Southwest of Hanoi, Hoa Binh offers peace and beauty.

Covering an area of 4,660 sq kms, Hoa Binh is a mountainous region located southwest of Hanoi. It stretches from the southern borders of the Xuan Son and Ba Vi National Parks, right the way down to the northern edge of Cuc Phuong National Park.

 

However, there’s only one fact that really matters; hoa binh means “peace.”

 

Peace is a valuable currency to anyone living in Hanoi, traded in hushed whispers by locals and foreigners desperate for fresh air and lower blood pressure. To have such a picturesque province on our doorstep is a luxury worth taking advantage of.

 

Morbid Beauty

 

Although Hoa Binh is reachable by motorbike, my partner and I elect to travel by private car. This takes away the backaches, soreness, dangers and dusty faces associated with motorbike trips on Vietnam’s hellish highways.

 

There are buses departing from My Dinh Bus Station, but the private car grants us the freedom to stop where and when we want; a necessary option when travelling through a province with such varied attractions, spread across such a large area.

 

 

The first stop is about 50km from Hanoi, and is quite a bizarre one. Bizarre until I consider the popularity of visiting cathedral crypts and crumbling church graveyards.

 

Lac Hong Vien Cemetery (KM52, QL6, Hoa Binh) covers nine hills across nearly 100 hectares of Ky Son District, and was the largest cemetery in Southeast Asia when it opened in 2010. With 70% of its land devoted to vegetation, the private grounds are a peaceful, beautiful and reflective place to wander around.

 

Designed by a team of scientists, geographers and feng shui experts, the family tombs and luxurious burial plots are reserved for those who can afford the VND12 million per square metre price tag. Anyone is welcome to come in, but all visits must be arranged in advance, by calling 0912 258822 (Vietnamese language only).

Clean Energy

 

For a lunch stop offering more than just the food, a visit to Hoa Binh City is not to be missed.

 

“It reminds me of Florence,” says my partner, as her eyes take in the view of the city, split in half by the majestic Black River.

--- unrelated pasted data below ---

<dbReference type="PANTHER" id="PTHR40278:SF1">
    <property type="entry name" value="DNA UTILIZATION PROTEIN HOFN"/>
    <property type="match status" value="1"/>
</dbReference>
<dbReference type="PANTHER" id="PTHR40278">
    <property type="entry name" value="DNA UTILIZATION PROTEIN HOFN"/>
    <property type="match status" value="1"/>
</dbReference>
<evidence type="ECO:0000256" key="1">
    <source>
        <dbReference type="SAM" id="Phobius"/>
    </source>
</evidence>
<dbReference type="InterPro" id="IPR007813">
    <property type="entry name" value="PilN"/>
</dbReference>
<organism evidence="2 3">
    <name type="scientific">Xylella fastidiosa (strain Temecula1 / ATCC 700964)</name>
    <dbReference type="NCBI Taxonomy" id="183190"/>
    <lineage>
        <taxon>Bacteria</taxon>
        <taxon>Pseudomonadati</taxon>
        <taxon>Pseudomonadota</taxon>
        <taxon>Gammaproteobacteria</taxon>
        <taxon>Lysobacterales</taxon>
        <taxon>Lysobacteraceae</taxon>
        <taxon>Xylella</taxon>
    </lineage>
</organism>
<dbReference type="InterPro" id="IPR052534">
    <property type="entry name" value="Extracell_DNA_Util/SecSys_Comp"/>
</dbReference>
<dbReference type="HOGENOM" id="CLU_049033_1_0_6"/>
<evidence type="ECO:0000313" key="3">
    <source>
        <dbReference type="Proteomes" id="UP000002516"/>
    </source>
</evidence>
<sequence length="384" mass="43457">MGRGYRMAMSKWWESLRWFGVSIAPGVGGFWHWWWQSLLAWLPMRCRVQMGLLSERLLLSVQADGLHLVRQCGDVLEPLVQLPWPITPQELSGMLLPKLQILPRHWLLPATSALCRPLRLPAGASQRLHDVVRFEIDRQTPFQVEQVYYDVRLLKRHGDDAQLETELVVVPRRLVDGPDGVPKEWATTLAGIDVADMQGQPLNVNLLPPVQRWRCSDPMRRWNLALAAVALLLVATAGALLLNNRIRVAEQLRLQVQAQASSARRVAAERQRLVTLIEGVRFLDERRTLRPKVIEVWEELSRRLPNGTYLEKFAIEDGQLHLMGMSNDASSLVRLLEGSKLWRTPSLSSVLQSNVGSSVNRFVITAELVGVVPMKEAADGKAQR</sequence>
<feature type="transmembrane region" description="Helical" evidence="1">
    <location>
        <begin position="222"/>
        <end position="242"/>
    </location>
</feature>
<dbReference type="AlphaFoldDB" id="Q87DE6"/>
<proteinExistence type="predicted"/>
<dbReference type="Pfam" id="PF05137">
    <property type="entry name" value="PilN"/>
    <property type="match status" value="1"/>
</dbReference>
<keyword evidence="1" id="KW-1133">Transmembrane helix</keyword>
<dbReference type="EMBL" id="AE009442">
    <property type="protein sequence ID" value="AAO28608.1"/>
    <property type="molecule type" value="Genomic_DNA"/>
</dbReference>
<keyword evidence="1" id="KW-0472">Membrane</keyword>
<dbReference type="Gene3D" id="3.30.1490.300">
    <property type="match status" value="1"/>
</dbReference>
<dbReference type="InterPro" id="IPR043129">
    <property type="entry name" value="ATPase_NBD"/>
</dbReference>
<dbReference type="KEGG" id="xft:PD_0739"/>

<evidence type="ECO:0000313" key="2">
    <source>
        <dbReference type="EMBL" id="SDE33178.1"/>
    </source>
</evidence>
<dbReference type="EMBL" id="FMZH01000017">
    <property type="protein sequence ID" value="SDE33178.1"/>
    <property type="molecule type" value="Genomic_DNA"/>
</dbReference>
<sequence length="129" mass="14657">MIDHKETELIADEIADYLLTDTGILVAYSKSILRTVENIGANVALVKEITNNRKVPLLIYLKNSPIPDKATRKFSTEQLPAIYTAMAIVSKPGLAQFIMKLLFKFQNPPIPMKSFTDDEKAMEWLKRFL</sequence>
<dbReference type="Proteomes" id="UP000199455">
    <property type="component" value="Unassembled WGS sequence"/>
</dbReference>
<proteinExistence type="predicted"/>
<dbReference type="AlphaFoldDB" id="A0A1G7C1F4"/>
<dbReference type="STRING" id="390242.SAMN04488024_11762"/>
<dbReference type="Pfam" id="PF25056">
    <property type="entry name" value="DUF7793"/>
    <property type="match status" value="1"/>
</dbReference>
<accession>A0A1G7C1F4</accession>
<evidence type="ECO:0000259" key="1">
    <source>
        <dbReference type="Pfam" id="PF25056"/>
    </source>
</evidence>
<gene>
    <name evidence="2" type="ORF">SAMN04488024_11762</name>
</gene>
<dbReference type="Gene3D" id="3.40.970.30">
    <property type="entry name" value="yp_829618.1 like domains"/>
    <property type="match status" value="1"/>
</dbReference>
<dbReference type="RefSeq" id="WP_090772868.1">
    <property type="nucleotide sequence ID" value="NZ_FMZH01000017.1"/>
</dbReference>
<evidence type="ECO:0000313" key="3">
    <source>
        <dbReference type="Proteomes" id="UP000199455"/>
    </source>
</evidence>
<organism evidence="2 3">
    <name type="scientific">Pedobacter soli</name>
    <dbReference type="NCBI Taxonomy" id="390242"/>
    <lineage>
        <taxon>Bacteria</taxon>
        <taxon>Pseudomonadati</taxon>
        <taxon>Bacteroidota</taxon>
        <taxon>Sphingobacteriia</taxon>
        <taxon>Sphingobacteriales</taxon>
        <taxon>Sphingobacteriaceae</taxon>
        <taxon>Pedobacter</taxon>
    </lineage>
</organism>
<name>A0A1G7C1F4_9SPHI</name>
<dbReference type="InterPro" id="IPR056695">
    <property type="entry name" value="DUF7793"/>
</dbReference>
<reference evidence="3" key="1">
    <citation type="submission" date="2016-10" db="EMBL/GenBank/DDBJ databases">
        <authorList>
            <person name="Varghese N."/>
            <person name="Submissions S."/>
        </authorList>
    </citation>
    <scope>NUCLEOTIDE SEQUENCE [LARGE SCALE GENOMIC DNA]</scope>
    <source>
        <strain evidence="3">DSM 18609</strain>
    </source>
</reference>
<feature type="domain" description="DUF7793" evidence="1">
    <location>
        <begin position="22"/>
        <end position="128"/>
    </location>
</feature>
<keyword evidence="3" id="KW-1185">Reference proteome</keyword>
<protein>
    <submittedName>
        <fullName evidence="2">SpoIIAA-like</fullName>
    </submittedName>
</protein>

For one of the best views of the city, head up to Chua Phat Quang Hoa Binh (Radiant Peace Pagoda), and the adjacent Den Mau (Temple of the Mother). Situated in Tan Thinh Ward on a hill by the river, these two Buddhist complexes epitomise the name of the province, offering a peaceful retreat in which to enjoy an iced tea with the nuns, as the dogs play and a trickle of incense smoke drifts skyward.

 

A quick stop at a nearby com binh dan for lunch follows, from which we head back to the Black River to check out another unique feature of the city.

 

Hoa Binh is home to the largest hydroelectric dam in Southeast Asia. Built between 1979 and 1994 with considerable Soviet assistance, it stands 128m high and nearly 1km long. A total of 168 people were killed on its construction, and more than 11,000 households had to be relocated.

 

However, when it opened, the adjacent power station provided one-third of Vietnam’s electricity. A 400-ton statue of Ho Chi Minh overlooks the dam, whose order that the mighty river be calmed is said to have led to the dam’s construction.

Golden Hue

 

By far the most iconic and breath-taking area of the whole province, Mai Chau is a valley of rice fields, stilt houses and imposing mountains.

 

About 160km from Hanoi and serving as the main destination of our trip, we overnight at one of the resorts near Mai Chau Town which has sprung up in recent years.

 

The journey to Mai Chau from Hoa Binh City brings to mind the famous Hai Van Pass between Danang and Hue, and offers sensational views of the province from one of the three rest stops.

 

The rice harvest comes twice a year (in late May and late October), and visiting as close as possible to harvest time ensures the most spectacular views, when the golden rice crop sprouts from the vivid green stems, lending the fields a resplendent glowing highlight stretching to the horizon.

 

When not relaxing by the pool or getting a massage at one of the many resorts, cycling from one village to another is a great way to take in the area.

 

Resorts such as Mai Chau Ecolodge and Sol Bungalows always have bicycles to rent, and the flat land between the mountains is very manageable, even for the very unfit or generously proportioned.

 

The two Lac villages and Poom Coong village are idyllic locations, made up of stilt houses and populated by a majority of Tai Don (White Thai) people. Many of the houses have their own troupe of chickens and cows, and are quick to invite visitors in for tea.

 

There are traditional weaved products to buy, homestays to inhabit and barbequed mountain pigs to eat.

 

A Green Retreat

 

As Sapa falls ever deeper into the clutches of commercialisation, the valleys of Mai Chau and its sparsely populated villages are an essential and welcome respite from city life. Easy to get to, and with plenty to see and do, Hoa Binh is one province everyone should set aside a few days to enjoy.


Photos by Edward Dalton

Edward Dalton

Ted landed in Vietnam in 2013, looking for new ways to emulate his globetrotting, octo-lingual grandfather and all-round hero. After spending a year putting that history Masters to good use by teaching English, his plan to return to his careers adviser in a flood of remorseful tears backfired when he met someone special and tied the knot two years on. Now working as a wordsmith crackerjack (ahem, staff writer) for Word Vietnam.

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